Nemtsov’s girlfriend is freed but will not attend funeral
The girlfriend of Boris Nemtsov spoke publicly for the first time yesterday about the moment the opposition leader was shot dead as they crossed a bridge together near the Kremlin.
Anna Duritskaya, a Ukrainian model who had been with the former deputy prime minister and critic of President Putin for 2½ years, said that she never saw the killer and expressed dismay that the Russian authorities were refusing to let her go home to Kiev.
Speaking in a faltering voice drained of emotion, she told the online independent news channel Dozhd that she had noticed nothing suspicious over dinner in a restaurant overlooking Red Square late on Friday, or as they strolled downhill to the river, towards Mr Nemtsov’s home.
Then “on the bridge the murder happened”.
“I don’t want to answer questions about what happened on the bridge. I don’t want to talk about this,” she said. “I am in a very difficult psychological condition and I cannot talk about this any more now. I feel bad… I saw no one. I don’t know where he came from, [the killer] was behind my back.
“I turned around and all I saw was a light-coloured car. I saw neither the brand nor the licence plate of the car when it was driving away.”
Mr Nemtsov, 55, died almost instantly. Ms Duritskaya, who is more than 30 years younger than her partner, was taken away by police and interrogated without a lawyer.
“They questioned me until morning. I don’t remember where,” she said. “Some time later, several hours into the questioning, I asked to call a lawyer and the Ukrainian embassy consul.”
She said that she had given all the evidence she could yet was still kept under constant guard for several days.
However, a few hours after the interview appeared, Ms Duritskaya was allowed to leave Moscow and fly home to Ukraine. She will be a notable absentee at Mr Nemtsov’s funeral today, in common with Alexei Navalny, the jailed opposition leader, and Bogdan Borusewicz, the leader of the Polish Senate, who said last night that he had been denied entry to Russia.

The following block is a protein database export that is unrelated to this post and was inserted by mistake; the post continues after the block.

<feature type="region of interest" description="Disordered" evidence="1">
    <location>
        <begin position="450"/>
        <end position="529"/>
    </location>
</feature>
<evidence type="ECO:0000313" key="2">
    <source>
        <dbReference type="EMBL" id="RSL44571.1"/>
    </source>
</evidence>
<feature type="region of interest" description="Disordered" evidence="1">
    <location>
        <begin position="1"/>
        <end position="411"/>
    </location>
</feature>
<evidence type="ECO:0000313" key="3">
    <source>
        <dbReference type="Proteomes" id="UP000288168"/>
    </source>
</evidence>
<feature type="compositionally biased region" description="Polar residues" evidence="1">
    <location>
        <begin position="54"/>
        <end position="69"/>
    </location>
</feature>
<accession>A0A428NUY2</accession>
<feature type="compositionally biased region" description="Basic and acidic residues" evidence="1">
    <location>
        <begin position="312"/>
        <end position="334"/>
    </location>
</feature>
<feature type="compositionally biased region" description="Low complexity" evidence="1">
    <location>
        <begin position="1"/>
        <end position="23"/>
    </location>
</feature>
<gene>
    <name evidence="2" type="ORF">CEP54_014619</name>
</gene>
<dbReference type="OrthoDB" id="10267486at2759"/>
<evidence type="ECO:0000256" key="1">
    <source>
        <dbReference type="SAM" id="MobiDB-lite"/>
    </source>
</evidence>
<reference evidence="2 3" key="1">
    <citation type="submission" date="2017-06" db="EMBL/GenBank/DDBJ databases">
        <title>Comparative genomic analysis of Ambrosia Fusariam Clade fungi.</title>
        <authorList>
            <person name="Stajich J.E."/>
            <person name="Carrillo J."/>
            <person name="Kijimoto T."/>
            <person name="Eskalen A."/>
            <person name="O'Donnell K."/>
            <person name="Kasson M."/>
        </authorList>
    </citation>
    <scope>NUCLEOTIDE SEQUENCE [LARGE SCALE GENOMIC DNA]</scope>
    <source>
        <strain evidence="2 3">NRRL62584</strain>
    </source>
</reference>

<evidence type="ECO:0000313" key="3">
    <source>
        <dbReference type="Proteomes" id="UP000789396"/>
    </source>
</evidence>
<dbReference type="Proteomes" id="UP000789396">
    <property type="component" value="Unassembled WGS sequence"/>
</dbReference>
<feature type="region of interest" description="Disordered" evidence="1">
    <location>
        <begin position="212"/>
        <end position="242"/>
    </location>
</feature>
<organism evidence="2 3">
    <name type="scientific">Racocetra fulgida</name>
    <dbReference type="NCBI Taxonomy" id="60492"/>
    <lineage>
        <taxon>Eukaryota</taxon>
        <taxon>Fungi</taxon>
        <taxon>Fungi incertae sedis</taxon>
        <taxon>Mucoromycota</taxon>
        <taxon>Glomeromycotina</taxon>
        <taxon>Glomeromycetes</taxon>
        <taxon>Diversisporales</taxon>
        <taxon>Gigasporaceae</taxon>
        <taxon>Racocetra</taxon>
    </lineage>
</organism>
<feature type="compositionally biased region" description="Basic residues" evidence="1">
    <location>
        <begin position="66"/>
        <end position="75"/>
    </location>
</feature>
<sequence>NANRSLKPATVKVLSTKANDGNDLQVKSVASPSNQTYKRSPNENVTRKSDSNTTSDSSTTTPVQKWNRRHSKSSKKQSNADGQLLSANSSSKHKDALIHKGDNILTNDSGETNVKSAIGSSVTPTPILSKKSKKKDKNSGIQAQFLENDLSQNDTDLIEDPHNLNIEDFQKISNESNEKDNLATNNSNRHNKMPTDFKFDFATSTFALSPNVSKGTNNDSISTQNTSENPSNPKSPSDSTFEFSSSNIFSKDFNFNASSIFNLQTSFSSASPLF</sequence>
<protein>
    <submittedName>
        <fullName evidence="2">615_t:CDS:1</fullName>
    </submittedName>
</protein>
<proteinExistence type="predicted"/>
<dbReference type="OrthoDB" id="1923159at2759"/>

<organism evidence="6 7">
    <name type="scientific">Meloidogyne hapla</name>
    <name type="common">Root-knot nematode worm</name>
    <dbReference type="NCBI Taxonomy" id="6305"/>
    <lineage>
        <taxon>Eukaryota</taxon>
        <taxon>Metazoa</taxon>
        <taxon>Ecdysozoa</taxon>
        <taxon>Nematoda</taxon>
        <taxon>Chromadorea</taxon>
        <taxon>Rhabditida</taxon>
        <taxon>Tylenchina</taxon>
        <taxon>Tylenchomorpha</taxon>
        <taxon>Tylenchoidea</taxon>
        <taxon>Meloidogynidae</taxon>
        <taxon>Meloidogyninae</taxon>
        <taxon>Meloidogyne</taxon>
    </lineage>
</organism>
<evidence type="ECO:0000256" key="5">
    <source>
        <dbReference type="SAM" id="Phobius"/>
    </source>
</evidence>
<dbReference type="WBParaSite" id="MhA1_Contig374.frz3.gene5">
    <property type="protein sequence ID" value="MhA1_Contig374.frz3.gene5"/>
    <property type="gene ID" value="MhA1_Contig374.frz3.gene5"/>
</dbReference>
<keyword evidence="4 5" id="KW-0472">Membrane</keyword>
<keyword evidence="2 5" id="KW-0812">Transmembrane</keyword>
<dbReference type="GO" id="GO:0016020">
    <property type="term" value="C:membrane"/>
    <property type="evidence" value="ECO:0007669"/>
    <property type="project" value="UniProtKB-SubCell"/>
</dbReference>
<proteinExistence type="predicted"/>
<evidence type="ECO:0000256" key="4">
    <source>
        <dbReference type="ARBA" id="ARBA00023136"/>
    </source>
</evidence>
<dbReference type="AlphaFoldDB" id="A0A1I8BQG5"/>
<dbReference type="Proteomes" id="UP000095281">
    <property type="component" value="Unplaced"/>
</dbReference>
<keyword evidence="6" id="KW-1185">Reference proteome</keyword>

Another mourner, the Latvian MEP Sandra Kalniete, was spending the night at a Moscow airport after immigration officials refused to let her into the country. Ms Kalniete, a former foreign minister, said she would fly back to Brussels today.
The British government will be represented at the funeral by the former prime minister Sir John Major.
There were conflicting reports yesterday as to whether the closed-circuit television cameras covering the site of the killing were working at the time of the attack. The business newspaper Kommersant, citing an anonymous interior ministry source, said that they were not, although the Moscow city authorities later said that the cameras were working and that there were others operated by federal security.
The newspaper said that investigators were sure that “the killers were not professionals”, that they used old ammunition and possibly an unreliable home-made weapon of the type used in 2006 to kill Anna Politkovskaya, the journalist and critic of the Kremlin.
The website Life News, which has close links to the security services, reported that the murderer was about 1.7m (5ft 7in) with short dark hair, wearing blue jeans and a brown sweater.
Late on Sunday, after tens of thousands of Russian protesters had shuffled through the drizzle to the spot where Mr Nemtsov was murdered, an unusual guest was invited on to Russian state television’s most popular weekly news and current affairs show.
Andrei Lugovoi, the prime suspect in the killing of Alexander Litvinenko, another critic of Mr Putin who was poisoned with polonium 210 in London in 2006, said that Mr Nemtsov’s murder was a carefully planned “provocation” organised by MI6 and other Western intelligence services.
Mr Lugovoi, a former KGB officer, is now a member of the State Duma, where he represents the ultra-nationalist LDPR. He told Russian TV that he was “convinced that preparations for killing Nemtsov began at least a year ago as part of a strategic plan [aiming for a] strategic outcome in Russia linked to Ukraine”.
“This may not be the end, but the beginning of provocations,” he warned viewers. “It is all part of a geopolitical game of western intelligence services.”
No explanation was given for Mr Lugovoi’s presence on the show and there was no mention of evidence allegedly linking him to Mr Litvinenko’s death. His place was later taken in the 145-minute-long panel discussion programme by Vladimir Zhirinovsky, the head of the LDPR, who recently suggested attacking Kiev with napalm.
Many leading figures from the Moscow intelligentsia had refused to appear on Sunday’s show. “Close friends and associates who knew Boris Nemtsov well were being called all day Saturday by researchers from the show, but none of them agreed to go on it,” a source told The Times, adding that they considered the programme a propaganda mouthpiece for Kremlin-approved views.
In Geneva yesterday Sergei Lavrov, the foreign minister, promised that the murder would be “fully investigated”, although he added that any “attempt to use the heinous killing of Boris Nemtsov for political purposes is despicable”.